I love analysis. I may love it too much. I do love it too much. But it serves me well in my career as a technical mutt; I can suss out the root causes of problems and try to place a framework or taxonomy around a system to better understand and interact with it. Analysis at some level is a process of reduction and refinement, a process of finding patterns and invariability to attach a “what” to things. It is ultimately a process of discovering entities and illuminating their important relationships.
But once you have the what, there is in your arsenal the remainder of your primary interrogatives: who, when, where, how, and why.
Who did it?
When did it happen?
Where did it happen?
How did it happen?
Why did it happen?
And lo! behold how the danger grows as we move down this enumeration from who toward how and why. Naturally in the business and political arena all questions must be seriously entertained; however, once we enter into our personal lives all these interrogatives remain safe to ask but one: why. Why as interrogative morphs into inquisition, forcing us down a very dangerous and very real rabbit-hole that will likely terminate with our, well, termination.
For myself, I believe asking why is a question best left to historians and sadists. Yes; certainly it is a useful tool for limited introspection, but little has ever been gained and much more lost in asking why of another person. The seed that most often germinates into the question why is an emotional inability to accept the what, not understand the why. Someone did something we did not like or otherwise made us uncomfortable; a cosmic injustice occurred that does not meet with our world view and model. We want a why, we need a why to re-establish balance with this schism between what we believe should be and what is.
It is not mere grammatical convenience that I used the word “should be.” Should is a strong marker for a judgment taking place, it is the sign of a critical state of mind; judgment walls us from our ability to love (accept) the world around us. Asking why is promulgated by the belief that the universe operates on reason. Yes, the universe operates on mathematical laws but that is not reason, but just happenstance of a mathematical convenience with no consciousness necessary. Why does not apply to the universe: it just is. But why wants to dig into the conscious and subconscious motives of the what, the what being that we were hurt by and the need to bring the external world and our perceptions of said world back into alignment. Why is fueled by our need to heal a hurt, but is retarded by our inability to accept the source of the hurt, the what. Sadly, asking why more often than not is an attempt to re-align the external world to fit our perception of what should be, not the opposite; which is to say we ask why to warp reality to our expectations, not the rational inverse.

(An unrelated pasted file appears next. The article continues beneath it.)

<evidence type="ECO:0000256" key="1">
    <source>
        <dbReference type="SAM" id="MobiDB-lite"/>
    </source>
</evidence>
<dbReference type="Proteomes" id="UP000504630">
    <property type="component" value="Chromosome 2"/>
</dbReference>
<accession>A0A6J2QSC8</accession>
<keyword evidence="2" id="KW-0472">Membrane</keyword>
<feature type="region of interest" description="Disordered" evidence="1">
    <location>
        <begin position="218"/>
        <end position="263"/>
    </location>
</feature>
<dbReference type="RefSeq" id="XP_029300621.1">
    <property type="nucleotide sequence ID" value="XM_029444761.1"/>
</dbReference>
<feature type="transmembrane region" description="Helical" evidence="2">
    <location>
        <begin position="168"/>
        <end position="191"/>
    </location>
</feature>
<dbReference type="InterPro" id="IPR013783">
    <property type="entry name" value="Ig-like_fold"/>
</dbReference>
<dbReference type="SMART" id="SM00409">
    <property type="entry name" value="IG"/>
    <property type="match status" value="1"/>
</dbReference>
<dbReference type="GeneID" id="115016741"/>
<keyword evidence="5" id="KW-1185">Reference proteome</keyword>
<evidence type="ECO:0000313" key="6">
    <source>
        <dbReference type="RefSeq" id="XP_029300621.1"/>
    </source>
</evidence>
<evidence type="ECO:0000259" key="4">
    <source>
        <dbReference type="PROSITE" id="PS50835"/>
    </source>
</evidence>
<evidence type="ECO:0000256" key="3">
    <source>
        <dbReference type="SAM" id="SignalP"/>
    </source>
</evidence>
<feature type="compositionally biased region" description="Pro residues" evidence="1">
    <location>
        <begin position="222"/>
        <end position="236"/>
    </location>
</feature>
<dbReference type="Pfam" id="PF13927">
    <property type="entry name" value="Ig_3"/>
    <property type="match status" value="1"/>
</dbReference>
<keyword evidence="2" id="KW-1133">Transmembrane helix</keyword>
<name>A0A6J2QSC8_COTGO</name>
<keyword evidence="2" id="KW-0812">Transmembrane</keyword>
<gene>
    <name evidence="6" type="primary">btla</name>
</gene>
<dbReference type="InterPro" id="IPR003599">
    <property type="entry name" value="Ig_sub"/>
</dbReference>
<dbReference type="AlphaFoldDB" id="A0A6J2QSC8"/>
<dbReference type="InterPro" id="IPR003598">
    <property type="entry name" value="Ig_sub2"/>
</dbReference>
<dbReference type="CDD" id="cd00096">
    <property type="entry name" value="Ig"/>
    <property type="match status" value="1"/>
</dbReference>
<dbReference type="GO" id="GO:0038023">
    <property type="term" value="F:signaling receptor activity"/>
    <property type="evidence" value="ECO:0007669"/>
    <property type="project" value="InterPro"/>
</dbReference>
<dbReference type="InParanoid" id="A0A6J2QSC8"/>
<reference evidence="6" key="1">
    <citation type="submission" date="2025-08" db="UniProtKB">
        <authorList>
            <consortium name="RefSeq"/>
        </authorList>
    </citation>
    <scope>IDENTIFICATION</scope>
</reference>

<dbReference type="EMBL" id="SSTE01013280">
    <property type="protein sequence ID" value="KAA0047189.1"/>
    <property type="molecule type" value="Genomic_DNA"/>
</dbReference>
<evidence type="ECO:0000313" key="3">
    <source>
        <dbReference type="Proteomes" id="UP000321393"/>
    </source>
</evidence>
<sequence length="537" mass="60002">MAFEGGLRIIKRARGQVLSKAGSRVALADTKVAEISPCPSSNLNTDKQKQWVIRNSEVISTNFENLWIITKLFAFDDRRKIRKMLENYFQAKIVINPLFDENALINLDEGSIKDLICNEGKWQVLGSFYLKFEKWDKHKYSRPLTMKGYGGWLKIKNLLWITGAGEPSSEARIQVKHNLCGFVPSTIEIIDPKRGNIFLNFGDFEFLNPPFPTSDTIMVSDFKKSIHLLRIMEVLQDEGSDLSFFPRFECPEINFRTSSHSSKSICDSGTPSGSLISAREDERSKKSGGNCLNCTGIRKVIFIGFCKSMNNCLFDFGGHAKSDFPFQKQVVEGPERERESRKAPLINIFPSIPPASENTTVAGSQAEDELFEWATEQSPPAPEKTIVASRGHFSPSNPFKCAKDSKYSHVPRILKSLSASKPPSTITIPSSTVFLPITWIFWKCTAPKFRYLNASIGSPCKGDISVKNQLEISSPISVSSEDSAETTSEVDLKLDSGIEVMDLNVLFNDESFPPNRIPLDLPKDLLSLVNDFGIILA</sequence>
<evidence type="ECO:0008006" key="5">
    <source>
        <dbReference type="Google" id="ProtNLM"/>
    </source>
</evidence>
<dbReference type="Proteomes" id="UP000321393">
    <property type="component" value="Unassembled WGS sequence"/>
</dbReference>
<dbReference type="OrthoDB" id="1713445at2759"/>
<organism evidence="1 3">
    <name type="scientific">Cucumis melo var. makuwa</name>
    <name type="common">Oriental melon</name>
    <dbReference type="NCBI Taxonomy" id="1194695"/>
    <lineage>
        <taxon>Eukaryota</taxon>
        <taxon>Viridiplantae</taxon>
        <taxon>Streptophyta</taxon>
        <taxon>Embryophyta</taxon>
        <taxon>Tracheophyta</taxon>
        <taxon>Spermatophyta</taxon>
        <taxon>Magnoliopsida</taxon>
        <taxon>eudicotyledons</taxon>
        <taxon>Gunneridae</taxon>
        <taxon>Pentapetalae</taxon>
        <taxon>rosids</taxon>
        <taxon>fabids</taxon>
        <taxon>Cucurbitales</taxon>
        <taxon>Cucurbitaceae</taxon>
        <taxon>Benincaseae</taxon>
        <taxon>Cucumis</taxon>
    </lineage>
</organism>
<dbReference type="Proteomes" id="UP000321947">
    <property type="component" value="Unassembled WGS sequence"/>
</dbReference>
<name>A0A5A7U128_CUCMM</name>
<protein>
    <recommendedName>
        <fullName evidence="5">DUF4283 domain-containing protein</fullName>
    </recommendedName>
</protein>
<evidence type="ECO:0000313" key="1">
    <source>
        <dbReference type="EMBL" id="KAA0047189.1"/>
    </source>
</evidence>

But. But, indeed. Asking why is born of a real and vital need to both heal and safe-guard ourselves against future occurrences of the same what to avoid a repeat of the current hurt. And this is no small thing nor a thing we should ignore. But while the motive is noble, the means is better served with a different question. Instead of asking asking why it happened, I have found that asking how it could be different gets to the root of the real need and motive. How could the what be different next time? Asking why will not change the past; the hurt has happened. We have a simple decision: accept what is or not. Trust you I, choosing the latter (not) will end in you broken on the rocks of reality, a reality indifferent to the devastation wrought by your futile, fatalistic rally to change it, to change what is. While we cannot change what was, we can help influence what might be. And that is no harder than accepting the past, looking from the perspective of our acceptance rooted in the now, and facing toward the future asking: How can tomorrow be better?